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Press Release

University of Illinois at Chicago
College of Dentistry
Office of Advancement and Alumni Affairs
801 S. Paulina St.
Chicago, IL 60612-7211
(312) 996-8495

For release: Immediately, June 8, 2005
For more information, contact William S. Bike, (312) 996-8495, billbike@uic.edu

UIC College of Dentistry Students Go Out To Community To Help The Underserved

The University of Illinois at Chicago College of Dentistry has started a new program involving extramural rotations—patient care outside the College in community clinics—for its fourth-year dental students.

Funded by The Robert Wood Johnson Foundation (RWJF), which is dedicated to improving health and healthcare for Americans, the program operates under a $1.5 million grant. “The Robert Wood Johnson Foundation funded only a select group of 11 schools of dentistry to enhance a program of service learning for the students, and service provision for underserved communities,” explained Dr. Caswell A. Evans, the college’s associate dean for prevention and public health sciences.

Working with Dr. Evans, who directs RWJF grant-related activities at the College, are Dr. Linda Kaste, Director of Pre-Doctoral Public Health, who is the grant principal investigator, and Dr. Aljernon Bolden, director of extramural programs, who determined the sites and made the arrangements for the extramural rotations.       

One of the College’s goals is to “try to develop a program which would enhance the community-based experience for students,” Evans said.

Seniors graduating in May were the first students to participate. UIC partnered with clinics representing a wide range of experiences for students, including rural, special needs, and urban situations. “Our goal was not to solely teach dentistry, but to expose students to different practice settings and to barriers that prevent oral health care for many,” Dr. Evans said. “We wanted them to function as professionals and to be part of a team in serving society’s underserved.”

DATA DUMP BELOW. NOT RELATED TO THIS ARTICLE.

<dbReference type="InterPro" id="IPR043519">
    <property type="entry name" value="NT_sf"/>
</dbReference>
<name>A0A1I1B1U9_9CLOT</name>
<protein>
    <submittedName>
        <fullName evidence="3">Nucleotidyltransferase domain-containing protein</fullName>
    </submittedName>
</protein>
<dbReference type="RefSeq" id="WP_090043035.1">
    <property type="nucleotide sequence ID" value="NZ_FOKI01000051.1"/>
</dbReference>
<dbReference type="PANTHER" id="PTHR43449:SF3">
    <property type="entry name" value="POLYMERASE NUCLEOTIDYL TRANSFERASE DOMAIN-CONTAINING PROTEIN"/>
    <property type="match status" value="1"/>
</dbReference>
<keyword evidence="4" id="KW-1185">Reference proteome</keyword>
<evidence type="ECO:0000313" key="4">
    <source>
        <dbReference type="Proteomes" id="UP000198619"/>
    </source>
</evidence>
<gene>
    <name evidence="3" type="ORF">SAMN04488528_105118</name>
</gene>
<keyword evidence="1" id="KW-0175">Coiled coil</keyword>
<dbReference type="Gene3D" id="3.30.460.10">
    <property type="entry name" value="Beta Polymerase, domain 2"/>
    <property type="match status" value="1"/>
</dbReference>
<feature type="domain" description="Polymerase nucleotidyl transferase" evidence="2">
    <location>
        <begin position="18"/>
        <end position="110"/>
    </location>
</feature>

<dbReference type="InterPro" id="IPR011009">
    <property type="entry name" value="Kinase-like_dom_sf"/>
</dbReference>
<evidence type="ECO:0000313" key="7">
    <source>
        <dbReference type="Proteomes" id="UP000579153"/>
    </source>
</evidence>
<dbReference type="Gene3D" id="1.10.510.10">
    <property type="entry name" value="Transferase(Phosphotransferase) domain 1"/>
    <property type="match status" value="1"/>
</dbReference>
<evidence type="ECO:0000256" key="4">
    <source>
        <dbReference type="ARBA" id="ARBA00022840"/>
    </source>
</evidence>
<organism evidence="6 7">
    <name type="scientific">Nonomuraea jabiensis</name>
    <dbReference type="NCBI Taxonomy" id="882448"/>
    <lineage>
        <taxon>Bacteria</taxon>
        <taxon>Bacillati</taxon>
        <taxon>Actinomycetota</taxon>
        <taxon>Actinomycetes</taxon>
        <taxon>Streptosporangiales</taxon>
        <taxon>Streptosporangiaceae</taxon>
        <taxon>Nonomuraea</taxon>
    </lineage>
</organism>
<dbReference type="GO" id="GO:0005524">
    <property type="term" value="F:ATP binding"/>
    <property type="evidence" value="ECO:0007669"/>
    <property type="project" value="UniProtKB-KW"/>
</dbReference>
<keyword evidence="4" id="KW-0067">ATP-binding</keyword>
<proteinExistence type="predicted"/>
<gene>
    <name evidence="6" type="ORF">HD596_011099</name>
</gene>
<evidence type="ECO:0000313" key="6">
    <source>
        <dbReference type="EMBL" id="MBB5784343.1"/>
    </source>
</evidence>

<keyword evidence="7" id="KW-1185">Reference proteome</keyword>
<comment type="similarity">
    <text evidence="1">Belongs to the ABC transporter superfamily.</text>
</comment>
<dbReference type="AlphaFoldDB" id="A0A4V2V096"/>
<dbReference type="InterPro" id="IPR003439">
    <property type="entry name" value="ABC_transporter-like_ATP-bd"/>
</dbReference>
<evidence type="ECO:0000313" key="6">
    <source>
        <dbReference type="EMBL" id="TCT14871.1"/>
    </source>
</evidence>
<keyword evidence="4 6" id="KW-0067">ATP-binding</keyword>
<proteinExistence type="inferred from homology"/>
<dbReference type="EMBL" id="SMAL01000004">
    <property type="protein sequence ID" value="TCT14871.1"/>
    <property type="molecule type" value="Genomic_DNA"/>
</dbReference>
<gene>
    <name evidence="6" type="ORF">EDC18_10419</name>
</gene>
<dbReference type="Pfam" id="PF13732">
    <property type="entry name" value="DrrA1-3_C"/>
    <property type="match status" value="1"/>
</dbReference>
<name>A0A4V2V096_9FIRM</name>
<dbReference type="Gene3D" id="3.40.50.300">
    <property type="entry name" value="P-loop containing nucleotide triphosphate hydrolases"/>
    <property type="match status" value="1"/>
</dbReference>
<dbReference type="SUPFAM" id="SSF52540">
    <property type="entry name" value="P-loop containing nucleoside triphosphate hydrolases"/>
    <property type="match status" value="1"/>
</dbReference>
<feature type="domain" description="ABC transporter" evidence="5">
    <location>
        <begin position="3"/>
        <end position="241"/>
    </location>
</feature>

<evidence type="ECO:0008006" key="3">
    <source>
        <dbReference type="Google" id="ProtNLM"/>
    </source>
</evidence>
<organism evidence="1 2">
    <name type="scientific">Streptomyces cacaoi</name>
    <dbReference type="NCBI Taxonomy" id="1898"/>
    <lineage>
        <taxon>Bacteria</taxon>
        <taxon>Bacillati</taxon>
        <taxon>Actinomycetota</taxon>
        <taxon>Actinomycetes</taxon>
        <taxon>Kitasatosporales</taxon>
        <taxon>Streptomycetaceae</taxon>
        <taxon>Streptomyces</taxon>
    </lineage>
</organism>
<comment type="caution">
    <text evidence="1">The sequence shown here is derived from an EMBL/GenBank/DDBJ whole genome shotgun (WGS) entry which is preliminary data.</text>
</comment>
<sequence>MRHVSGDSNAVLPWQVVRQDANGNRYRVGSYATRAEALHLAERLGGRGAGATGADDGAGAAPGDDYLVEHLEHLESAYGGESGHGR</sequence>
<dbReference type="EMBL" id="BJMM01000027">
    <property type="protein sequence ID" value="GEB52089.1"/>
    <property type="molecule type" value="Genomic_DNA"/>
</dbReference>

Students worked at a variety of community facilities throughout Illinois, including the Lawndale Christian Health Center on Chicago’s West Side, as well as Crusader Clinic in Rockford, IL; Illinois Masonic Medical Center; the Infant Welfare Society of Chicago; the Lake County Health Department; Northwest Community Healthcare in Arlington Heights; the Oak Park-River Forest (OPRF) Infant Welfare Society; the Spang Center for Oral Health; the Milestone Clinic in Rockford; and Community Health Partnership.

At several of the sites, alumni from the college also were present. Alumni working in these clinics have made the decision to devote part, or in some cases all, of their practice time to serving the underserved.

UIC administrators believe learning how to be culturally sensitive and to serve the underserved is an important aspect of a student’s education.

“To be a socially relevant health service provider is one of our objectives for our students,” Dr. Evans said. “That entails a knowledge of social, societal, and health issues that affect us as a local and national community so that when our graduates encounter issues concerning lack of access to care among some groups, they don’t respond, ‘my patients don’t have access difficulties, so what’s the problem?’ They will understand that there is an obligation to be concerned about the general social welfare, independent of who their private patients are.”